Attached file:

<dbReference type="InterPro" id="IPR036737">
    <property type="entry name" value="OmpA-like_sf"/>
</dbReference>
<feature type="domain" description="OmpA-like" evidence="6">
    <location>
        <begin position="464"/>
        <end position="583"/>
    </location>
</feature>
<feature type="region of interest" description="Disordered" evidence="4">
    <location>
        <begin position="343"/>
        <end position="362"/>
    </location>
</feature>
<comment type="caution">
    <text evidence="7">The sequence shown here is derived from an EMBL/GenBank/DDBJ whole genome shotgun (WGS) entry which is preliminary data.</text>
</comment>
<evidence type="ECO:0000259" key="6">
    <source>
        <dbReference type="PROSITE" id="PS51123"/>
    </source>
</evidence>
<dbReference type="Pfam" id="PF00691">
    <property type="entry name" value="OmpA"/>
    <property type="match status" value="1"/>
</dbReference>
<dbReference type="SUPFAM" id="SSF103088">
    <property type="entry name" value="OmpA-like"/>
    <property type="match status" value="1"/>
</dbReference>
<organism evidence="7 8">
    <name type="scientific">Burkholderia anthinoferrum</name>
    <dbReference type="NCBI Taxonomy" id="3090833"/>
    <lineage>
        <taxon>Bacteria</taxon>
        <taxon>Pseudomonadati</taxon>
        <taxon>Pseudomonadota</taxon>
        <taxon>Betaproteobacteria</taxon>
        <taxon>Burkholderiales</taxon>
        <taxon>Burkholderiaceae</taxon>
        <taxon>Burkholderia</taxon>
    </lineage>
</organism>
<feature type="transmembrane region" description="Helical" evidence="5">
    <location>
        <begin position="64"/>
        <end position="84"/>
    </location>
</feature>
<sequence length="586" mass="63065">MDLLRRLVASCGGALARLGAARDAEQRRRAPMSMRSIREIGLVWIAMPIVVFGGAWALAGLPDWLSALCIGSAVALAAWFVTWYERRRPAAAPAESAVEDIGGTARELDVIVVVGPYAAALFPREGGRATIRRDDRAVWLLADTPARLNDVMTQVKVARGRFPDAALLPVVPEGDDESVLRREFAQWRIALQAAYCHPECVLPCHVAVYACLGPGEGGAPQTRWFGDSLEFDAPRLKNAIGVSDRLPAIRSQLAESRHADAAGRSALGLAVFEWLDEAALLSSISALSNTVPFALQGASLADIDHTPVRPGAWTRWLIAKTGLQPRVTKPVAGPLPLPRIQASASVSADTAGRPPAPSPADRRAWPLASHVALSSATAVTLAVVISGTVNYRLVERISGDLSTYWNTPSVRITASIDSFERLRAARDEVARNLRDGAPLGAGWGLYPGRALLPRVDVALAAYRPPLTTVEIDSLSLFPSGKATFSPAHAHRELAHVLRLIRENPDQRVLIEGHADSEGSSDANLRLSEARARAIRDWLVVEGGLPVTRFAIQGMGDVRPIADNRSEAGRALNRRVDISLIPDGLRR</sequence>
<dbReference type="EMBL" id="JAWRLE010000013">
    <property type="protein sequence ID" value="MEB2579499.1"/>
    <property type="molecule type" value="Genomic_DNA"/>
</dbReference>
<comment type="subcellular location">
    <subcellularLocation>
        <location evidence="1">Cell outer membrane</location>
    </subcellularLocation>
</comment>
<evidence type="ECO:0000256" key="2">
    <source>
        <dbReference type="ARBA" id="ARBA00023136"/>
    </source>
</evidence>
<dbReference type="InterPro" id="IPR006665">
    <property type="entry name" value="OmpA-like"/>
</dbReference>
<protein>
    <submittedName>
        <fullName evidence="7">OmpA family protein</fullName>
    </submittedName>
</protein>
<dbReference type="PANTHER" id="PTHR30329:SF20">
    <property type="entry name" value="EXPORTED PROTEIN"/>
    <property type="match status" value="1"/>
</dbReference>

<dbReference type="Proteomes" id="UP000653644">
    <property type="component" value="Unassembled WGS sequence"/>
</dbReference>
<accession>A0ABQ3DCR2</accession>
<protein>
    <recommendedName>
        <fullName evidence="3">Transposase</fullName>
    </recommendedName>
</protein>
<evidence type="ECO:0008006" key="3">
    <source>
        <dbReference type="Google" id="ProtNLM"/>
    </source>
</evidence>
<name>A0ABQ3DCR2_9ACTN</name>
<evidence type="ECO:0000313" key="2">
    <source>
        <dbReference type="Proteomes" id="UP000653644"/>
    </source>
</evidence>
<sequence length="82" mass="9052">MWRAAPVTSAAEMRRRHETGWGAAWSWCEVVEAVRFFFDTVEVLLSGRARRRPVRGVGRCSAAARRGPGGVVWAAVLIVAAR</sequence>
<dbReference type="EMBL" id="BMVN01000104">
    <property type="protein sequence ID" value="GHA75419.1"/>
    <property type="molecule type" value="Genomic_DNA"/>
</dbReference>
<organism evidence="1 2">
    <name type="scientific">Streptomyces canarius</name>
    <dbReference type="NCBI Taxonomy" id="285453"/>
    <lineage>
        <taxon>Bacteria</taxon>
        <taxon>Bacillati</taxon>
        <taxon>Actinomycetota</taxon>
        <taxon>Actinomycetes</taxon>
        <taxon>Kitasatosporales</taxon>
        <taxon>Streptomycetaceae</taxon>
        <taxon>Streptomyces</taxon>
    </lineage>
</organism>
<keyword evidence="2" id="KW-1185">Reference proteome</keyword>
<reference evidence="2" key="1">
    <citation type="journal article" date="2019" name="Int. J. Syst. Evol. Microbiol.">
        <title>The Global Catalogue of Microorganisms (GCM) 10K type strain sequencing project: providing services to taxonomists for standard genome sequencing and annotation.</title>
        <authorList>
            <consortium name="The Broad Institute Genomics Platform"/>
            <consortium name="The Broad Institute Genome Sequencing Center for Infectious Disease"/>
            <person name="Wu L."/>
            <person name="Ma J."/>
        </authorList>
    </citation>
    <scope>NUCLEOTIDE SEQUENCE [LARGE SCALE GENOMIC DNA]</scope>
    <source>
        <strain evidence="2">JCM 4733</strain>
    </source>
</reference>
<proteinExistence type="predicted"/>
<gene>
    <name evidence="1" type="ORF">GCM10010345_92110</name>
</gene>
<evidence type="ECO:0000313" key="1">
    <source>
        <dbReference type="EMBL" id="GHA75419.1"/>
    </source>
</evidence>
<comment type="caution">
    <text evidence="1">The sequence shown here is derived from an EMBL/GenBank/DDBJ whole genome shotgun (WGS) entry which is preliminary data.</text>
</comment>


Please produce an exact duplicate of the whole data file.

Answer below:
<dbReference type="InterPro" id="IPR036737">
    <property type="entry name" value="OmpA-like_sf"/>
</dbReference>
<feature type="domain" description="OmpA-like" evidence="6">
    <location>
        <begin position="464"/>
        <end position="583"/>
    </location>
</feature>
<feature type="region of interest" description="Disordered" evidence="4">
    <location>
        <begin position="343"/>
        <end position="362"/>
    </location>
</feature>
<comment type="caution">
    <text evidence="7">The sequence shown here is derived from an EMBL/GenBank/DDBJ whole genome shotgun (WGS) entry which is preliminary data.</text>
</comment>
<evidence type="ECO:0000259" key="6">
    <source>
        <dbReference type="PROSITE" id="PS51123"/>
    </source>
</evidence>
<dbReference type="Pfam" id="PF00691">
    <property type="entry name" value="OmpA"/>
    <property type="match status" value="1"/>
</dbReference>
<dbReference type="SUPFAM" id="SSF103088">
    <property type="entry name" value="OmpA-like"/>
    <property type="match status" value="1"/>
</dbReference>
<organism evidence="7 8">
    <name type="scientific">Burkholderia anthinoferrum</name>
    <dbReference type="NCBI Taxonomy" id="3090833"/>
    <lineage>
        <taxon>Bacteria</taxon>
        <taxon>Pseudomonadati</taxon>
        <taxon>Pseudomonadota</taxon>
        <taxon>Betaproteobacteria</taxon>
        <taxon>Burkholderiales</taxon>
        <taxon>Burkholderiaceae</taxon>
        <taxon>Burkholderia</taxon>
    </lineage>
</organism>
<feature type="transmembrane region" description="Helical" evidence="5">
    <location>
        <begin position="64"/>
        <end position="84"/>
    </location>
</feature>
<sequence length="586" mass="63065">MDLLRRLVASCGGALARLGAARDAEQRRRAPMSMRSIREIGLVWIAMPIVVFGGAWALAGLPDWLSALCIGSAVALAAWFVTWYERRRPAAAPAESAVEDIGGTARELDVIVVVGPYAAALFPREGGRATIRRDDRAVWLLADTPARLNDVMTQVKVARGRFPDAALLPVVPEGDDESVLRREFAQWRIALQAAYCHPECVLPCHVAVYACLGPGEGGAPQTRWFGDSLEFDAPRLKNAIGVSDRLPAIRSQLAESRHADAAGRSALGLAVFEWLDEAALLSSISALSNTVPFALQGASLADIDHTPVRPGAWTRWLIAKTGLQPRVTKPVAGPLPLPRIQASASVSADTAGRPPAPSPADRRAWPLASHVALSSATAVTLAVVISGTVNYRLVERISGDLSTYWNTPSVRITASIDSFERLRAARDEVARNLRDGAPLGAGWGLYPGRALLPRVDVALAAYRPPLTTVEIDSLSLFPSGKATFSPAHAHRELAHVLRLIRENPDQRVLIEGHADSEGSSDANLRLSEARARAIRDWLVVEGGLPVTRFAIQGMGDVRPIADNRSEAGRALNRRVDISLIPDGLRR</sequence>
<dbReference type="EMBL" id="JAWRLE010000013">
    <property type="protein sequence ID" value="MEB2579499.1"/>
    <property type="molecule type" value="Genomic_DNA"/>
</dbReference>
<comment type="subcellular location">
    <subcellularLocation>
        <location evidence="1">Cell outer membrane</location>
    </subcellularLocation>
</comment>
<evidence type="ECO:0000256" key="2">
    <source>
        <dbReference type="ARBA" id="ARBA00023136"/>
    </source>
</evidence>
<dbReference type="InterPro" id="IPR006665">
    <property type="entry name" value="OmpA-like"/>
</dbReference>
<protein>
    <submittedName>
        <fullName evidence="7">OmpA family protein</fullName>
    </submittedName>
</protein>
<dbReference type="PANTHER" id="PTHR30329:SF20">
    <property type="entry name" value="EXPORTED PROTEIN"/>
    <property type="match status" value="1"/>
</dbReference>

<dbReference type="Proteomes" id="UP000653644">
    <property type="component" value="Unassembled WGS sequence"/>
</dbReference>
<accession>A0ABQ3DCR2</accession>
<protein>
    <recommendedName>
        <fullName evidence="3">Transposase</fullName>
    </recommendedName>
</protein>
<evidence type="ECO:0008006" key="3">
    <source>
        <dbReference type="Google" id="ProtNLM"/>
    </source>
</evidence>
<name>A0ABQ3DCR2_9ACTN</name>
<evidence type="ECO:0000313" key="2">
    <source>
        <dbReference type="Proteomes" id="UP000653644"/>
    </source>
</evidence>
<sequence length="82" mass="9052">MWRAAPVTSAAEMRRRHETGWGAAWSWCEVVEAVRFFFDTVEVLLSGRARRRPVRGVGRCSAAARRGPGGVVWAAVLIVAAR</sequence>
<dbReference type="EMBL" id="BMVN01000104">
    <property type="protein sequence ID" value="GHA75419.1"/>
    <property type="molecule type" value="Genomic_DNA"/>
</dbReference>
<organism evidence="1 2">
    <name type="scientific">Streptomyces canarius</name>
    <dbReference type="NCBI Taxonomy" id="285453"/>
    <lineage>
        <taxon>Bacteria</taxon>
        <taxon>Bacillati</taxon>
        <taxon>Actinomycetota</taxon>
        <taxon>Actinomycetes</taxon>
        <taxon>Kitasatosporales</taxon>
        <taxon>Streptomycetaceae</taxon>
        <taxon>Streptomyces</taxon>
    </lineage>
</organism>
<keyword evidence="2" id="KW-1185">Reference proteome</keyword>
<reference evidence="2" key="1">
    <citation type="journal article" date="2019" name="Int. J. Syst. Evol. Microbiol.">
        <title>The Global Catalogue of Microorganisms (GCM) 10K type strain sequencing project: providing services to taxonomists for standard genome sequencing and annotation.</title>
        <authorList>
            <consortium name="The Broad Institute Genomics Platform"/>
            <consortium name="The Broad Institute Genome Sequencing Center for Infectious Disease"/>
            <person name="Wu L."/>
            <person name="Ma J."/>
        </authorList>
    </citation>
    <scope>NUCLEOTIDE SEQUENCE [LARGE SCALE GENOMIC DNA]</scope>
    <source>
        <strain evidence="2">JCM 4733</strain>
    </source>
</reference>
<proteinExistence type="predicted"/>
<gene>
    <name evidence="1" type="ORF">GCM10010345_92110</name>
</gene>
<evidence type="ECO:0000313" key="1">
    <source>
        <dbReference type="EMBL" id="GHA75419.1"/>
    </source>
</evidence>
<comment type="caution">
    <text evidence="1">The sequence shown here is derived from an EMBL/GenBank/DDBJ whole genome shotgun (WGS) entry which is preliminary data.</text>
</comment>